Boot Raspberry PI (2 or 3) from a USB Stick


Update: Works with the Raspberry PI 2

I have a tendency to get busy on stuff when I’m under pressure for some completely different stuff, in this case I’m fiddling with my Raspberry PI instead of writing my exam report.

As it is the sixth of December, I received a little traditionally dependent gift from my mother. In Germany we celebrate Dec. 6th with a little present for kids. As of me being 23, that hasn’t changed I guess. The gift was greatly timed, since it’s a 32GB USB drive, which I directly plugged into my Raspberry PI to make the USB drive the root partition.


Make Raspberry PI with Raspbian boot from USB

You can’t do that. Well, you can make the operating system reside on any USB medium, but the actual /boot partition needs to stay on the SD card.

Luckily Linux and the Raspberry have a great community, so there are multiple guides how to do this. What I did was:

  1. Copy the debian image to the USB stick (guide)
  2. Change the cmdline.txt to load the OS from the USB stick (stackexchange thread)
  3. Grow the root filesystem to fill the USB drive (stackexchange thread)

The code in my cmdline.txt now:

dwc_otg.lpm_enable=0 console=ttyAMA0,115200 kgdboc=ttyAMA0,115200 console=tty1 root=/dev/sda2 rootfstype=ext4 rootwait text 

You have to adjust some steps in the third guide, so it matches your setup and shift out some device names, also since the included script in the rasp-config tries to grow the sd card partition, even though the root partition is on a USB drive. At least that’s what I think it does, because it couldn’t grow my root file system, when it was on the USB drive already.

Since you’re deleting and re-applying a partition table while actually running the OS from it, I recommend that you backup any data on your Raspberry PI, if you have any. It’s quite a crazy thing to do, but it worked perfectly for me.

I hope this helped and it’s useful to somebody, because I just hacked my solution together from the three guides above. Let me know if it works for you too.

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12 thoughts on “Boot Raspberry PI (2 or 3) from a USB Stick”

  1. Where can I find the cmdline.txt file?
    The thing is I’ve bought the raspberry pi 2 and I’ve only got 1GB memory card but I’ve got lots of spare USB sticks. So I’m stuck as I don’t have the raspberry pi set up yet…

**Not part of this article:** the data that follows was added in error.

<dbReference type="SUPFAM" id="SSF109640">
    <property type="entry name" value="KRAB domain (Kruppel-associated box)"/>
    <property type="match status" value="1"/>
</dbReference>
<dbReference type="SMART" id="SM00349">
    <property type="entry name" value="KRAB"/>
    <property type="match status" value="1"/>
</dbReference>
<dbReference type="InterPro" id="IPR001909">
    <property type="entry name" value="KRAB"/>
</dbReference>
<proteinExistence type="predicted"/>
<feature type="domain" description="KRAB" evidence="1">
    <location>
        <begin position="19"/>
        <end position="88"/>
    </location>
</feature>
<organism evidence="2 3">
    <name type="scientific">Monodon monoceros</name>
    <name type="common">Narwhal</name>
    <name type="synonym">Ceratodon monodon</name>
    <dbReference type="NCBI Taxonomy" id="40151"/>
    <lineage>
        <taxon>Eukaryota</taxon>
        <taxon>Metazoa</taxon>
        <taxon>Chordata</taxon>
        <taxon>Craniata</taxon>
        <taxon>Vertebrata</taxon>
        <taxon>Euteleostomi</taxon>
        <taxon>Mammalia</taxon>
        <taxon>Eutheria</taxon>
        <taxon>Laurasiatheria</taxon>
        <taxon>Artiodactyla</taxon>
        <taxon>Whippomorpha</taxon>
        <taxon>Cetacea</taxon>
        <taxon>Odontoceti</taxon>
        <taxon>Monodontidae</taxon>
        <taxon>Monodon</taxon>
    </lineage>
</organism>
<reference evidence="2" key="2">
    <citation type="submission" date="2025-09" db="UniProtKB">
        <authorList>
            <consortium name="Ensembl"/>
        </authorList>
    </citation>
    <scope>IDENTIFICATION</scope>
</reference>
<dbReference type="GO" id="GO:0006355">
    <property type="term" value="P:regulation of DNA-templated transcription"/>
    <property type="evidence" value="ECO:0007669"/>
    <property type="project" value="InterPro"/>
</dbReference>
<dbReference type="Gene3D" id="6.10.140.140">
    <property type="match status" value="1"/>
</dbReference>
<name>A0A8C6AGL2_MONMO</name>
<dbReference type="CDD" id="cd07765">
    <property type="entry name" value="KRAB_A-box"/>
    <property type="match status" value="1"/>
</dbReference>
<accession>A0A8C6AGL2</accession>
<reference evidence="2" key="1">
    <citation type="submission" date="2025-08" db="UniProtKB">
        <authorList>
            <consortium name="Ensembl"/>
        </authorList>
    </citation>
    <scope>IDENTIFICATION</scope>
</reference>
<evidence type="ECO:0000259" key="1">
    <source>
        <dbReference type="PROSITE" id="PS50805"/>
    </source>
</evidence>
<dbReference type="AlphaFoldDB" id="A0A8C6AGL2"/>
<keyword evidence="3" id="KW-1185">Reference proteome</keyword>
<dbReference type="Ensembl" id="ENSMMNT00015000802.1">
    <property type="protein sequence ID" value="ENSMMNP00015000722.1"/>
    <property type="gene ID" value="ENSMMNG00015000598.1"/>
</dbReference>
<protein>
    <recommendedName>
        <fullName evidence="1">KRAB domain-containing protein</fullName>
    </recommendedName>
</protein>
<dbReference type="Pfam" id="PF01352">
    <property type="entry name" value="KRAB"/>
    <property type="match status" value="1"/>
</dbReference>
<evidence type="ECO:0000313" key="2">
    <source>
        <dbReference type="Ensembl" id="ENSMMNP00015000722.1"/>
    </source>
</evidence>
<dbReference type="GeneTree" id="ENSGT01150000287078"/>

1. If you’ve installed an OS via NOOBS (generally recommended) then you can access it by holding down the SHIFT key on boot. Then, select your OS, and click the “Edit Config (e)” button. Click the cmdline.txt button at the top, and that’s it!

  2. Hi, I just wanted to point out a couple of things, while your guide does and will work fine with a single USB drive, it’s not the correct and safe way to mount drives in Linux and can have undesired results if you have multiple USB drives connected, Linux assigns the device ID based on the order it enumerated the USB devices, which means if you have multiple USB drives connected the one you want to boot from may not always get the ID /dev/sda2, the solution is to use UUID’s instead which are unique to the partition therefore will not have problems with multiple USB drives plugged in.

    I did a post on the OpenELEC forums on this very subject almost 2 years ago:

    Also I use this type of setup in my car with headrest monitors for kids entertainment, and let’s just say USB drives have a habbit of failing due to the many hard poweroff’s a day it goes through (at least 4 sometimes more), I’ve lost 2 32GB drives so far and am now implementing a UPS/shutdown setup to keep USB drives alive and file systems healthy!

      1. It does – tested with BerryBoot and manually.
        Also, there’s no reason it wouldn’t, because 3rd Pi maintains reverse compatibility with 2nd.

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